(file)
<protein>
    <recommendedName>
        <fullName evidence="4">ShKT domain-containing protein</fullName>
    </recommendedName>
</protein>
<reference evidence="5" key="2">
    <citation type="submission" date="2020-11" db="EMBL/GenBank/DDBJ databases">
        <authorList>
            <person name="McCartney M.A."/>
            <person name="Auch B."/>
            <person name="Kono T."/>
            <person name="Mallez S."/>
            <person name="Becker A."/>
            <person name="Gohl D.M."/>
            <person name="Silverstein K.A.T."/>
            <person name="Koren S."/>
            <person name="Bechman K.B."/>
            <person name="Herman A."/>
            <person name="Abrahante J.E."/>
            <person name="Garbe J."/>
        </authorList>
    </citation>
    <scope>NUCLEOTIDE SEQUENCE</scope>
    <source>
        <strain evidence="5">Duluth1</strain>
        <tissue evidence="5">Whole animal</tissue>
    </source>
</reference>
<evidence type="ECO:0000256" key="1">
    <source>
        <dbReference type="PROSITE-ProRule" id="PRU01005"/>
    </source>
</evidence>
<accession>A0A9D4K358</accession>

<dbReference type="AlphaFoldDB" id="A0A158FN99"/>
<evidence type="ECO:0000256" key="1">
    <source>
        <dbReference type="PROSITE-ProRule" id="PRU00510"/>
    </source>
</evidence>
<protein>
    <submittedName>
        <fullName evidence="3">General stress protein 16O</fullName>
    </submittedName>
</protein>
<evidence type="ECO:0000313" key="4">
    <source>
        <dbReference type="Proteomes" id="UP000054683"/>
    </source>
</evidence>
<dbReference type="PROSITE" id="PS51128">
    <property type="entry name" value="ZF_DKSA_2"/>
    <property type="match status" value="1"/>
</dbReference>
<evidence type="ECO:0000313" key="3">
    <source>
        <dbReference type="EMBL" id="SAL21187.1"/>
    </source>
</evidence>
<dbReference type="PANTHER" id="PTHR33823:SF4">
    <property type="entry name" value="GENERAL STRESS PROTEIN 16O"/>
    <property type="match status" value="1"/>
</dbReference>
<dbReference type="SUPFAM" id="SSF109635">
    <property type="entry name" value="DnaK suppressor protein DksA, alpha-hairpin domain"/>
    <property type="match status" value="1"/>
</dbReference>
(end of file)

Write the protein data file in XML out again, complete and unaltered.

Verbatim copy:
<protein>
    <recommendedName>
        <fullName evidence="4">ShKT domain-containing protein</fullName>
    </recommendedName>
</protein>
<reference evidence="5" key="2">
    <citation type="submission" date="2020-11" db="EMBL/GenBank/DDBJ databases">
        <authorList>
            <person name="McCartney M.A."/>
            <person name="Auch B."/>
            <person name="Kono T."/>
            <person name="Mallez S."/>
            <person name="Becker A."/>
            <person name="Gohl D.M."/>
            <person name="Silverstein K.A.T."/>
            <person name="Koren S."/>
            <person name="Bechman K.B."/>
            <person name="Herman A."/>
            <person name="Abrahante J.E."/>
            <person name="Garbe J."/>
        </authorList>
    </citation>
    <scope>NUCLEOTIDE SEQUENCE</scope>
    <source>
        <strain evidence="5">Duluth1</strain>
        <tissue evidence="5">Whole animal</tissue>
    </source>
</reference>
<evidence type="ECO:0000256" key="1">
    <source>
        <dbReference type="PROSITE-ProRule" id="PRU01005"/>
    </source>
</evidence>
<accession>A0A9D4K358</accession>

<dbReference type="AlphaFoldDB" id="A0A158FN99"/>
<evidence type="ECO:0000256" key="1">
    <source>
        <dbReference type="PROSITE-ProRule" id="PRU00510"/>
    </source>
</evidence>
<protein>
    <submittedName>
        <fullName evidence="3">General stress protein 16O</fullName>
    </submittedName>
</protein>
<evidence type="ECO:0000313" key="4">
    <source>
        <dbReference type="Proteomes" id="UP000054683"/>
    </source>
</evidence>
<dbReference type="PROSITE" id="PS51128">
    <property type="entry name" value="ZF_DKSA_2"/>
    <property type="match status" value="1"/>
</dbReference>
<evidence type="ECO:0000313" key="3">
    <source>
        <dbReference type="EMBL" id="SAL21187.1"/>
    </source>
</evidence>
<dbReference type="PANTHER" id="PTHR33823:SF4">
    <property type="entry name" value="GENERAL STRESS PROTEIN 16O"/>
    <property type="match status" value="1"/>
</dbReference>
<dbReference type="SUPFAM" id="SSF109635">
    <property type="entry name" value="DnaK suppressor protein DksA, alpha-hairpin domain"/>
    <property type="match status" value="1"/>
</dbReference>